Security Deposit Limits
Renters typically are required to pay a security deposit as part of the lease agreement. Usually, this amount is equal to one month's rent but varies within the limits established by state law. The deposit is returned to the tenant upon termination of the lease, minus any amount needed for repairs or other costs passed onto the landlord. The landlord's use of the security deposit is limited to the tenant's obligations and responsibilities as spelled out by the lease agreement.
Below are the general limits regarding how much a landlord can legally require you to provide as a security deposit. Use this as a security deposit resource, but always check your state and local laws for any modifications, as there are often exceptions to these general rules (such as if you have pets; are renting for a long duration; the apartment is furnished; or you plan to use certain types of furniture, such as waterbeds).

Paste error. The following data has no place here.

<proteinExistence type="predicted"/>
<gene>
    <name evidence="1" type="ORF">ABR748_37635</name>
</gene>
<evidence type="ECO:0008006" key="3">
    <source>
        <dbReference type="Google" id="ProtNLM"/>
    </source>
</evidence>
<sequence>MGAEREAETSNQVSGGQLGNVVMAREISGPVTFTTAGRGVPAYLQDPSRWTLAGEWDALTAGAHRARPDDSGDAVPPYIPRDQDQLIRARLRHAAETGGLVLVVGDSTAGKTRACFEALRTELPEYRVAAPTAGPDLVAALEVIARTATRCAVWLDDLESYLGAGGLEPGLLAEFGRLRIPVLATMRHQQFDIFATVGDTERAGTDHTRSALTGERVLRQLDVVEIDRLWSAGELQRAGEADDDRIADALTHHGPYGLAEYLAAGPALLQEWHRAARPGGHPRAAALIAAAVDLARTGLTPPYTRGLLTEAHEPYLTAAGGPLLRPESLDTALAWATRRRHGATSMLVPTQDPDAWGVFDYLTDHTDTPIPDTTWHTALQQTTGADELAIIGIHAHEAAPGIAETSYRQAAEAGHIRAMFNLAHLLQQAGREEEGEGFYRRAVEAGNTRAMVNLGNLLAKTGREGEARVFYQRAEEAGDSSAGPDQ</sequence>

One Month's Rent
Alabama, Delaware (leases of 12 months or more), District of Columbia, Hawaii, Kansas, Massachusetts, Nebraska, New Hampshire, New Mexico (leases of 12 months or less), North Dakota, Pennsylvania (unless it's your first year of renting, then the limit is two months), Rhode Island, South Dakota.
One and a Half Month's Rent
Arizona, Michigan, New Jersey, North Carolina.
Two Month's Rent
Alaska (where the rent is under $2000), California, Connecticut (under the age of 62), Iowa, Maine, Maryland, Missouri.
Three Month's Rent
Florida, Georgia, Idaho, Illinois, Indiana, Kentucky, Louisiana, Minnesota, Mississippi, Montana, New York, Ohio, Oklahoma, Oregon, South Carolina, Tennessee, Texas, Utah, Vermont, Washington, West Virginia, Wisconsin, Wyoming.
If you have additional questions or need legal representation for a landlord tenant dispute, contact a real estate lawyer in your area.